2.9

2.92.9

2.92.9

2.92.92.9

2.92.9

2.9

2.9

2.9

2.9

2.92.9

2.9

2.92.9

2.92.9

2.92.92.92.92.9

2.9

2.92.92.9

2.92.9

2.92.9

2.92.92.9

2.92.92.92.92.92.92.9

2.9

2.92.9

2.9

2.92.92.9

2.9

2.9

2.9

2.9

2.9

2.92.92.92.92.92.9

2.9

2.92.92.92.9

2.92.92.9

2.92.9

2.92.92.9

2.9

2.92.92.9

2.92.92.92.92.9

2.9

2.9

2.92.92.9

2.92.92.92.92.92.92.92.9

2.9

2.92.9

2.9

2.9

2.9

2.92.92.92.92.9

2.9

2.9

2.9

2.9

2.9

2.92.9

2.9

2.9

2.9

2.92.9

2.9

2.9

2.92.92.9

2.9

2.9

2.9

2.9

2.9

2.92.92.9

2.9

2.9

2.92.92.9

2.92.92.92.92.9

2.9

2.9

2.9

2.9

2.9

2.9

2.9

2.9

2.9

2.9

2.9

2.9

2.9

2.92.92.92.9

2.9

2.92.9

2.9

2.9

2.92.9

2.9

2.95

2.95

2.95

2.95

2.95

2.952.95

2.952.95

2.95

2.95

2.952.95

2.95

2.952.952.95

2.952.95

2.95

2.95

2.95

2.95

2.95

2.95

2.95

2.95

2.95

2.95

2.95

2.95

2.95

2.95

2.95

2.95

2.95

2.95

2.95

2.95

2.95

2.95

2.95

2.95

2.95

2.95

2.95

2.952.95

2.95

2.95

2.95

2.95

2.95

2.95

2.95

2.95

2.95

2.95

2.95

2.95

2.95

2.95

2.95

2.95

2.95

2.95

2.95

2.95

2.95

2.95

2.95

2.952.95

2.95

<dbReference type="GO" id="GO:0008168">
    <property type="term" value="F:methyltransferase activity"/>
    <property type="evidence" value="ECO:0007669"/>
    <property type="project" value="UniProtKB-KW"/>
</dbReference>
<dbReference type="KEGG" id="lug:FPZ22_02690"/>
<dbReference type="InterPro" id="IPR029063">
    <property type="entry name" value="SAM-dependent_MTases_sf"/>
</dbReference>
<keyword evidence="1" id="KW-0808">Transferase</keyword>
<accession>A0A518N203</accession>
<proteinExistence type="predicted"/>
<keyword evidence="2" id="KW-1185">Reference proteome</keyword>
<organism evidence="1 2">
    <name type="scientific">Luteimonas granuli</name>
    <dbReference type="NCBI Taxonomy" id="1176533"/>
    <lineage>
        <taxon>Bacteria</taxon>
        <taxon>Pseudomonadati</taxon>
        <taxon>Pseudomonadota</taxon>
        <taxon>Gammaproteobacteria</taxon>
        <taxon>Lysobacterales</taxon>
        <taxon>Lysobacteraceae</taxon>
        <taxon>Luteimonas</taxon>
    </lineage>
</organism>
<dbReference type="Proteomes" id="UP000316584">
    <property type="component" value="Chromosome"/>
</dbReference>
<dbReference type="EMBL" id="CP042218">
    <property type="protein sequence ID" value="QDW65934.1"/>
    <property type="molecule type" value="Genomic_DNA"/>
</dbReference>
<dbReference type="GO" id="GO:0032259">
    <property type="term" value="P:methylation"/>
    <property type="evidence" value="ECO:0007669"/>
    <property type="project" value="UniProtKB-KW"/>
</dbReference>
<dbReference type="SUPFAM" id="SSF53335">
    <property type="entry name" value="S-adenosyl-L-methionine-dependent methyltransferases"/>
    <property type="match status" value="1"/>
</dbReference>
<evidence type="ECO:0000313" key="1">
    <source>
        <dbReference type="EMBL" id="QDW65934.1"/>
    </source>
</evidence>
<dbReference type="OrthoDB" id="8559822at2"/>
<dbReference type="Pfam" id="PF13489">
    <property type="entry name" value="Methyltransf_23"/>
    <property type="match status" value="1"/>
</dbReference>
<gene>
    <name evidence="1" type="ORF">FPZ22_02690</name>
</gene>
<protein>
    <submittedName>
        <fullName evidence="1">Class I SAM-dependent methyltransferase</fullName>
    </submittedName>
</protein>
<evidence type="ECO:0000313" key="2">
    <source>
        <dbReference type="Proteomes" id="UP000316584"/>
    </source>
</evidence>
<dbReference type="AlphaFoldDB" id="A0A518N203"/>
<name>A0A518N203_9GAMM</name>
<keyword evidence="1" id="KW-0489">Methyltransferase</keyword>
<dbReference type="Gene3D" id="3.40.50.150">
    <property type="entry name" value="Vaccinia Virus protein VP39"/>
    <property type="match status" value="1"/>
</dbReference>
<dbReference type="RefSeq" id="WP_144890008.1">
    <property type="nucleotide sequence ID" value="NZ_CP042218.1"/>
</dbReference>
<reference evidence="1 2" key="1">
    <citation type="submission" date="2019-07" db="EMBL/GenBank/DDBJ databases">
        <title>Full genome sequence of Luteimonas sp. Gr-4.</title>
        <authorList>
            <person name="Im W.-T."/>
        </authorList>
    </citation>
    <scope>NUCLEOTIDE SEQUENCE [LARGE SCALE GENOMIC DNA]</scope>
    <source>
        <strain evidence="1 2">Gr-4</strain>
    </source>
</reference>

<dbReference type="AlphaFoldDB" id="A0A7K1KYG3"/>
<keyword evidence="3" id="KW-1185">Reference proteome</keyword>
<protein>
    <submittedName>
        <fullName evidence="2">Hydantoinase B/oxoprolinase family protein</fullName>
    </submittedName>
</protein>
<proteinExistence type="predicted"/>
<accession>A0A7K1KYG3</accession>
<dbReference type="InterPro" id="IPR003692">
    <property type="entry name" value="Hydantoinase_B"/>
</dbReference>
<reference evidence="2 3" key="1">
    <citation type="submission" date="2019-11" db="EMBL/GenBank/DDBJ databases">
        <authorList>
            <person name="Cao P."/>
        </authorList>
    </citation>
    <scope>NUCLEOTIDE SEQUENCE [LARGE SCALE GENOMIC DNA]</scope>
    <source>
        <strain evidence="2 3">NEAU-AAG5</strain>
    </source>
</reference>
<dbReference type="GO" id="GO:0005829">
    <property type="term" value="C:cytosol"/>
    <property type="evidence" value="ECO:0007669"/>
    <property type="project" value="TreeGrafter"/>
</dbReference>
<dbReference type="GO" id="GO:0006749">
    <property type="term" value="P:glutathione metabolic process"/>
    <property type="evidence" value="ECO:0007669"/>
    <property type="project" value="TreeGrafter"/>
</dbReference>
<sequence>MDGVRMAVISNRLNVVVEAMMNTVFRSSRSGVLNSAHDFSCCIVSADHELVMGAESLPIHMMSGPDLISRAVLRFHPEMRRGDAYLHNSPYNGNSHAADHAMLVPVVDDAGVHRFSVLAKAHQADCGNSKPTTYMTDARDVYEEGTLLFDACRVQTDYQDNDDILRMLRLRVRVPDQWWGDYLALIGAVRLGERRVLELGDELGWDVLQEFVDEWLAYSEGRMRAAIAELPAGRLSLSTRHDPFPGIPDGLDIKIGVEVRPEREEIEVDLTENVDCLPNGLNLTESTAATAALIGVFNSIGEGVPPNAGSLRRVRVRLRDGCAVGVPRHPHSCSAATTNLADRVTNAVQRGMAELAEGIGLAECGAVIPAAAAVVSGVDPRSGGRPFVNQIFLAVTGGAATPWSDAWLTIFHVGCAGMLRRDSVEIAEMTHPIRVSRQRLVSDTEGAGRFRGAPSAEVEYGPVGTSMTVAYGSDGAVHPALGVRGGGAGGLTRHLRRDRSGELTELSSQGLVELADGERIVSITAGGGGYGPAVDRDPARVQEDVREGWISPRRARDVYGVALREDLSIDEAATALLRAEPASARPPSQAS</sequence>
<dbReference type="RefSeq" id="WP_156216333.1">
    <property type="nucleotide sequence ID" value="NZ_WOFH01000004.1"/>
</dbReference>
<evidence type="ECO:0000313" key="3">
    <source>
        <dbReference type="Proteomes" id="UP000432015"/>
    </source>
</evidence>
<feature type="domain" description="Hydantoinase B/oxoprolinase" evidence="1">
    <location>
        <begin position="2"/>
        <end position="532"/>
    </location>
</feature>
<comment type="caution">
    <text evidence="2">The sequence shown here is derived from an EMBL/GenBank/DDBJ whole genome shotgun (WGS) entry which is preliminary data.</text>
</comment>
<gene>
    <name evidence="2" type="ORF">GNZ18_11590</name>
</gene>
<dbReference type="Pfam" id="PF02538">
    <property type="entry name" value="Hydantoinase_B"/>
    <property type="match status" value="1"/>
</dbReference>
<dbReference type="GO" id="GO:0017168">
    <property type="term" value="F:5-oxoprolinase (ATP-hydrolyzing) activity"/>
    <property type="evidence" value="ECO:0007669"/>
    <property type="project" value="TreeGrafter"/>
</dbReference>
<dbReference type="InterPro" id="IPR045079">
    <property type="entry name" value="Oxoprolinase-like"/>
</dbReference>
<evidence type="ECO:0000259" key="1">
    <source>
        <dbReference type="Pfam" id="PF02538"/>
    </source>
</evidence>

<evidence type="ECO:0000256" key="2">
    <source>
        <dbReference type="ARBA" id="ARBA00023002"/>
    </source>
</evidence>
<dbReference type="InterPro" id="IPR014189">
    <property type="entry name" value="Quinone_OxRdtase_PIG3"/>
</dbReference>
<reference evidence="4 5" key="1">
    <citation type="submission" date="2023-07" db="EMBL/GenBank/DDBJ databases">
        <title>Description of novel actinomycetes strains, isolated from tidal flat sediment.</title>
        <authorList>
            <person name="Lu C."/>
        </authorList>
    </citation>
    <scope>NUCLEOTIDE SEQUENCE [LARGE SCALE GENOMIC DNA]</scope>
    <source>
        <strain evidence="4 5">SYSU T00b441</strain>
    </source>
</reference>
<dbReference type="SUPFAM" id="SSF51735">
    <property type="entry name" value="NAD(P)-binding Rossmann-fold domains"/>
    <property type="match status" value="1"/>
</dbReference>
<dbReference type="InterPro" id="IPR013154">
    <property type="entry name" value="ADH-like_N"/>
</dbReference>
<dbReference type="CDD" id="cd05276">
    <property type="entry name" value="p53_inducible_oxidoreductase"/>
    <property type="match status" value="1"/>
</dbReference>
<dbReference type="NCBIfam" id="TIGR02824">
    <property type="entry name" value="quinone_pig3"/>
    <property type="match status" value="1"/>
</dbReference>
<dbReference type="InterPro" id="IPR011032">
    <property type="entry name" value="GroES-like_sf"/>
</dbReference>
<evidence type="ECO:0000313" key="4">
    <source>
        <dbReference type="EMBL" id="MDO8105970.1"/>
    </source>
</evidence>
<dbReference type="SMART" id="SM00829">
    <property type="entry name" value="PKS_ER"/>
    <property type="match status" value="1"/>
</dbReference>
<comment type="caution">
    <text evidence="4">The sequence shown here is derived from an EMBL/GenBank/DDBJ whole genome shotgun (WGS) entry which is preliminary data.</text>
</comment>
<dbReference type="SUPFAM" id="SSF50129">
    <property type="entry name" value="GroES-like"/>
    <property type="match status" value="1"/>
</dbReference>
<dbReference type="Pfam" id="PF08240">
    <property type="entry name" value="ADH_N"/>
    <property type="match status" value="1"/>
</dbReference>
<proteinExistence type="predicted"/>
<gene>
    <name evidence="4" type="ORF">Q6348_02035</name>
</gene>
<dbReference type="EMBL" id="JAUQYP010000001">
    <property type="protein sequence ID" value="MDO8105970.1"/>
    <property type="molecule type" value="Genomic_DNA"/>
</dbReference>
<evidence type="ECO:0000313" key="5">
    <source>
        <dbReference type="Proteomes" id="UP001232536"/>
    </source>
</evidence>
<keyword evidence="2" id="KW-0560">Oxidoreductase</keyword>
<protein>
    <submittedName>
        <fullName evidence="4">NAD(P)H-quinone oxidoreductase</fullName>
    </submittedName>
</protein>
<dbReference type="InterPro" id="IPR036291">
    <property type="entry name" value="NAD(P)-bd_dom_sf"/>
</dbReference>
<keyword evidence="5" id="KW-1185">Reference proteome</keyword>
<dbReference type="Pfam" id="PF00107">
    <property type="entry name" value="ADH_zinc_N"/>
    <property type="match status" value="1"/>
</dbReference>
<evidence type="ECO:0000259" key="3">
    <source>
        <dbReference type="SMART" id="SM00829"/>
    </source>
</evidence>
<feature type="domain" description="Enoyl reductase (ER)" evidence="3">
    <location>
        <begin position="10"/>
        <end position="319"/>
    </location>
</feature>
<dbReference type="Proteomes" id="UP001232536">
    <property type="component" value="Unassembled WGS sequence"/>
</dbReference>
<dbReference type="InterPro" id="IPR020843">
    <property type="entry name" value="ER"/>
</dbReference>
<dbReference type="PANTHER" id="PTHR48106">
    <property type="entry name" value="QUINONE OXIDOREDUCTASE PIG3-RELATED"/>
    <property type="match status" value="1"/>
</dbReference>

2.95

2.95

2.952.95

2.95

2.95

2.952.95

2.95

2.95

2.952.95

2.95

2.952.95

2.952.95

2.95

2.95

2.95

2.95

2.95

2.95

2.95

2.952.95

2.95

2.95

2.95

2.95

2.95

2.95

2.95

2.952.95

2.95

2.95

2.95

2.95

2.95

2.95

2.95

2.95

2.95

2.95

2.95

2.952.95

2.95

2.95

2.95

2.95

Black-positive

All-negative

2.82 2.82 2.82 2.82 2.822.82 2.82 2.822.82 2.82 2.82 2.82 2.82 2.82 2.82 2.82 2.822.82
2.82
2.82
2.82
2.82
2.822.82
2.82
2.822.82
2.82
2.82
2.82
2.82
2.82
2.82
2.82
2.822.82
2.82
2.82
2.82
2.82
2.82
2.82
2.822.82
2.82
2.82
2.82
2.82
2.822.82
2.822.822.82
2.82
2.82
2.822.822.82
2.82
2.822.822.82
2.822.82
2.82
2.82
2.82
2.822.822.82
2.82
2.82
2.82
2.82
2.822.82
2.822.82
2.822.82
2.82
2.82
2.82
2.82
2.82
2.82
2.822.822.82
2.822.82
2.82
2.82
2.82
2.82
2.82
2.82